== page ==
Family life educator Janice McCoy says that her 10-year-old daughter Charlotte can be a little shy at times.
To help Charlotte feel more at ease in new social settings, McCoy introduces her to adults and other children. Not long after, McCoy's daughter is happily playing and talking with her peers.
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But other parents with shy children might be concerned about how to determine if their child's shyness is a serious problem or not. McCoy and two licensed clinical psychologists identified warning signs to watch for, and ways parents can help their shy children adapt to social settings.
Whether a child requires treatment or not for his or her shyness, there are things parents can do to help their child become more comfortable in new situations.
McCoy, who leads family life programs for University of Illinois Extension in seven counties, said parents need to let their child gradually warm up to a new social setting by introducing their child and helping him or her start conversations. If your child starts a new activity, McCoy advises parents to stay for the child's first lesson or practice.
Parents shouldn't get upset with their child when he or she is acting shy, because it will cause their child to become self-conscious and even more nervous in social situations, McCoy said. Most importantly, McCoy said parents should avoid calling their child "shy."
"It's important to not label your child as shy, because then your child gets a message that shy is something bad," McCoy said. "When it's really just oftentimes part of the child's temperament. Your child may be shy and slow to warm up to people, but none of that is necessarily within your child's control. It's just who they are."
When to step in
McCoy said parents should be concerned if their children, even with parents' help and coaching, have adverse reactions to being in social situations.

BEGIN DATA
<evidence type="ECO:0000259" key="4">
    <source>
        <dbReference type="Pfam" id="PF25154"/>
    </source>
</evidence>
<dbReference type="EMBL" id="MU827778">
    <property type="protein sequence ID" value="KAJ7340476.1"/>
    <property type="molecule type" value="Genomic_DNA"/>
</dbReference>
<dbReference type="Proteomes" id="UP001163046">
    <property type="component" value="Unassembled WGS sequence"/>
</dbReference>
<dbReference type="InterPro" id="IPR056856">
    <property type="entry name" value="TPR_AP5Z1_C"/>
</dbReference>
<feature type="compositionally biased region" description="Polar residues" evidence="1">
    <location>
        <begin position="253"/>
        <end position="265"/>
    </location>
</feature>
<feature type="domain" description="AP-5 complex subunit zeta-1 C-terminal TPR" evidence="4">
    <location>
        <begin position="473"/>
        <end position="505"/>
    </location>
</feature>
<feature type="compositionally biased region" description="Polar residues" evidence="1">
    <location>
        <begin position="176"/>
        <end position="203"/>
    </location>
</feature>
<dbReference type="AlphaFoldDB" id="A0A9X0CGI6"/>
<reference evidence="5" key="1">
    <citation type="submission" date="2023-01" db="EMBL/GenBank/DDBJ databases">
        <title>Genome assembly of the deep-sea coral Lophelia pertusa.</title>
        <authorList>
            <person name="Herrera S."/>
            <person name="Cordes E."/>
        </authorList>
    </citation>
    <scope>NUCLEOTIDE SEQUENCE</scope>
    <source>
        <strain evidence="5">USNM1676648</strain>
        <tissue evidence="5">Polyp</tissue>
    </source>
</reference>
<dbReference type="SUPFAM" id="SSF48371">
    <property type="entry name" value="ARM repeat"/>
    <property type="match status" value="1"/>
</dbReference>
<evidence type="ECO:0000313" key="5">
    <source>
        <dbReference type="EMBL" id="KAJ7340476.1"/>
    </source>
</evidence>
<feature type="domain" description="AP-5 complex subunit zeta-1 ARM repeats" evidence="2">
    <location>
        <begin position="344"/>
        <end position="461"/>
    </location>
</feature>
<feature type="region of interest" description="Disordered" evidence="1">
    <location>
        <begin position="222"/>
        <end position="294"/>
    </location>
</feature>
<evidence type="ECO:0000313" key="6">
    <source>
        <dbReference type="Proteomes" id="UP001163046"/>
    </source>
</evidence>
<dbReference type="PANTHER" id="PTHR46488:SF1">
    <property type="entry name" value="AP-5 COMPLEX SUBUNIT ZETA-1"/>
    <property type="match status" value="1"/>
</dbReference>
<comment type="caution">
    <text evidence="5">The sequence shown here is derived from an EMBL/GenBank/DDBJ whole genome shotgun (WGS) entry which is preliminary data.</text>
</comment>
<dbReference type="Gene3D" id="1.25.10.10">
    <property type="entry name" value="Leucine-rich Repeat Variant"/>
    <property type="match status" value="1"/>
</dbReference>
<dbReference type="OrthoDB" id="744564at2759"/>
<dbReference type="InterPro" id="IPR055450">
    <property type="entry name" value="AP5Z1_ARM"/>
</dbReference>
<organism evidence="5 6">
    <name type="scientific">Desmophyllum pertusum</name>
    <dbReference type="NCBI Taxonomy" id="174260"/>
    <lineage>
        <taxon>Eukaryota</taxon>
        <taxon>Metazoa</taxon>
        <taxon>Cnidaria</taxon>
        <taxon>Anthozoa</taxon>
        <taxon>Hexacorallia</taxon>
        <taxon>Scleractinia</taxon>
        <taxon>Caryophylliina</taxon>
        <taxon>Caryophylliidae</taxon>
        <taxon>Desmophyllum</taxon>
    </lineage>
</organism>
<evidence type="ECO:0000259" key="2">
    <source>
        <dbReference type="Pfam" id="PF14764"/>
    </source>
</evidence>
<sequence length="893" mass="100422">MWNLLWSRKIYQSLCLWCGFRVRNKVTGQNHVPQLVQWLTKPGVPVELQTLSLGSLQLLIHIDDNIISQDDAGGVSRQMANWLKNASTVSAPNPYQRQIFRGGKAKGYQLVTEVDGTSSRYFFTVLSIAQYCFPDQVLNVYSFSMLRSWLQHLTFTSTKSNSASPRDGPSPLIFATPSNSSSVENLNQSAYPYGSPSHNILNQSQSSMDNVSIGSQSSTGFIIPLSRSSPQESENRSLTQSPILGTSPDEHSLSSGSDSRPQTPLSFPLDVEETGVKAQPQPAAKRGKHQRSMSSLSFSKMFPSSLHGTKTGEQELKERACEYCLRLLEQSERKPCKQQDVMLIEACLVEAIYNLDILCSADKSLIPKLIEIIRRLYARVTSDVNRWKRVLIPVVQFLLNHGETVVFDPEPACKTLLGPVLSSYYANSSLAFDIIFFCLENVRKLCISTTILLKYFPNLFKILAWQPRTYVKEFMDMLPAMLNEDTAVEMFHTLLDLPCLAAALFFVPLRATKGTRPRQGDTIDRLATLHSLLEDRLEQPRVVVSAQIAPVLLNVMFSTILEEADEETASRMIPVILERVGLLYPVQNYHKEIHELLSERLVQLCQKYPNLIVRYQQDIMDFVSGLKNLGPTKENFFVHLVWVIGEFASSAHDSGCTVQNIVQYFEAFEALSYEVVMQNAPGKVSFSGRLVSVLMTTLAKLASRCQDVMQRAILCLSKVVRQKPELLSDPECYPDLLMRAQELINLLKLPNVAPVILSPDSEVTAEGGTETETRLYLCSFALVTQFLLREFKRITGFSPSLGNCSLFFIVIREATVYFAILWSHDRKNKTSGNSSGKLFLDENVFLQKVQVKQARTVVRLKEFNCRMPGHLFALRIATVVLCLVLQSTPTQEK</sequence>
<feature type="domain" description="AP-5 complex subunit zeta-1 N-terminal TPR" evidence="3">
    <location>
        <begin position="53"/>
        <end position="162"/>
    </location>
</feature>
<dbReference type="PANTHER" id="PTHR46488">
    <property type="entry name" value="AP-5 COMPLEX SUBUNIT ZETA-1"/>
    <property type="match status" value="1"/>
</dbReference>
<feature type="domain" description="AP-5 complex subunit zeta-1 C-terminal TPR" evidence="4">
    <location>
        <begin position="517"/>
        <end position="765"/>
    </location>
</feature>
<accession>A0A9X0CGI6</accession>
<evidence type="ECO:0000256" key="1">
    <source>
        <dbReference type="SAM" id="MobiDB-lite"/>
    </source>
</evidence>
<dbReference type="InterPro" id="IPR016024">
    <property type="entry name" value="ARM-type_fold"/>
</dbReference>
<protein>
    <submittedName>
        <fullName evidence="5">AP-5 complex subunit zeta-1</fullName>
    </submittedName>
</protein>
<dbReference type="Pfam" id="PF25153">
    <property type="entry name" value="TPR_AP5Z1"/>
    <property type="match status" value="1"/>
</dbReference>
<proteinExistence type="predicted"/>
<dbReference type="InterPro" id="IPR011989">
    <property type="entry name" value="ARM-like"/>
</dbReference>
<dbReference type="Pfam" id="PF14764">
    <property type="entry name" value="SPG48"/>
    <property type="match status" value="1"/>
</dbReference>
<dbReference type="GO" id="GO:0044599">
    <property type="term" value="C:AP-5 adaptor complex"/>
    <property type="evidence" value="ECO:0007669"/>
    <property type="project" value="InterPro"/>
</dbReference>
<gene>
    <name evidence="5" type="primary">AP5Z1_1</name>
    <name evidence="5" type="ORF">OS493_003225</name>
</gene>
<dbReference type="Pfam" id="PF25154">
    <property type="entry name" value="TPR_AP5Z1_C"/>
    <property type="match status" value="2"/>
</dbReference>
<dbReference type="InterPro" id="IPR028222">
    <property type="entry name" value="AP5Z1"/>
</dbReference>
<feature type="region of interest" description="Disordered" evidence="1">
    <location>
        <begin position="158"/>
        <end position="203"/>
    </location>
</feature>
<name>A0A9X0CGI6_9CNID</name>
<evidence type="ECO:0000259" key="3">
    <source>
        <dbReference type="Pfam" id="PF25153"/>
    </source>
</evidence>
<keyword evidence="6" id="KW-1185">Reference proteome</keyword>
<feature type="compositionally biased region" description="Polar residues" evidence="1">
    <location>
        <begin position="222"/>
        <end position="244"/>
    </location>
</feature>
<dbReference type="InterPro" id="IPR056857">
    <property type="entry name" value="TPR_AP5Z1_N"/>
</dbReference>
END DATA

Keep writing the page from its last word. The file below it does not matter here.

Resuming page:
"If they clearly have anxiety that's exhibited in crying, regressive behavior, or anything like that, then it might be an indicator that your child is really struggling being in a social environment," McCoy said.
It's important for parents to first take into account their child's developmental age so they can have realistic expectations for their child's behavior, said Debra Gomez, who works as a licensed clinical psychologist at Tomkins and Associates in Naperville.
But if a child's shyness is impeding his or her day-to-day functioning, and causes the child to avoid interacting in school, and making friends, then the child's parents should take action, Gomez said.
Gomez advises concerned parents to collect as much information as possible before seeking professional assistance for their child. Gomez said parents should talk to their child's teachers, day care center and baby sitter to find out how their child is behaving in different environments.
If changes are made and their child still doesn't feel comfortable in these settings, then parents can talk to a pediatrician or a psychologist to find out how to help their child, Gomez said.
Many parents believe their children will outgrow their shyness, and therefore are not too concerned. But licensed clinical psychologist Susan Myket advises parents to be careful about making assumptions, because sometimes shyness can develop into something more serious, such as an anxiety disorder. Myket practices in Naperville.
"If your child is unable to talk to other kids or seems sad that he or she doesn't have friends, and if there are other signs too, like a family history of anxiety or depression, or parents suspect a specific anxiety (disorder), then they should have this evaluated by a child psychologist to be advised about proper treatment for their child," Myket said.
Myket said it's important for parents not to criticize their children for being shy, because shy children are more likely to internalize and remember it.
"You don't want to just see your child as a shy kid," Myket said. "You have a wonderful kid that is struggling with shyness, but that's something you're working on. You want your child to see beyond that."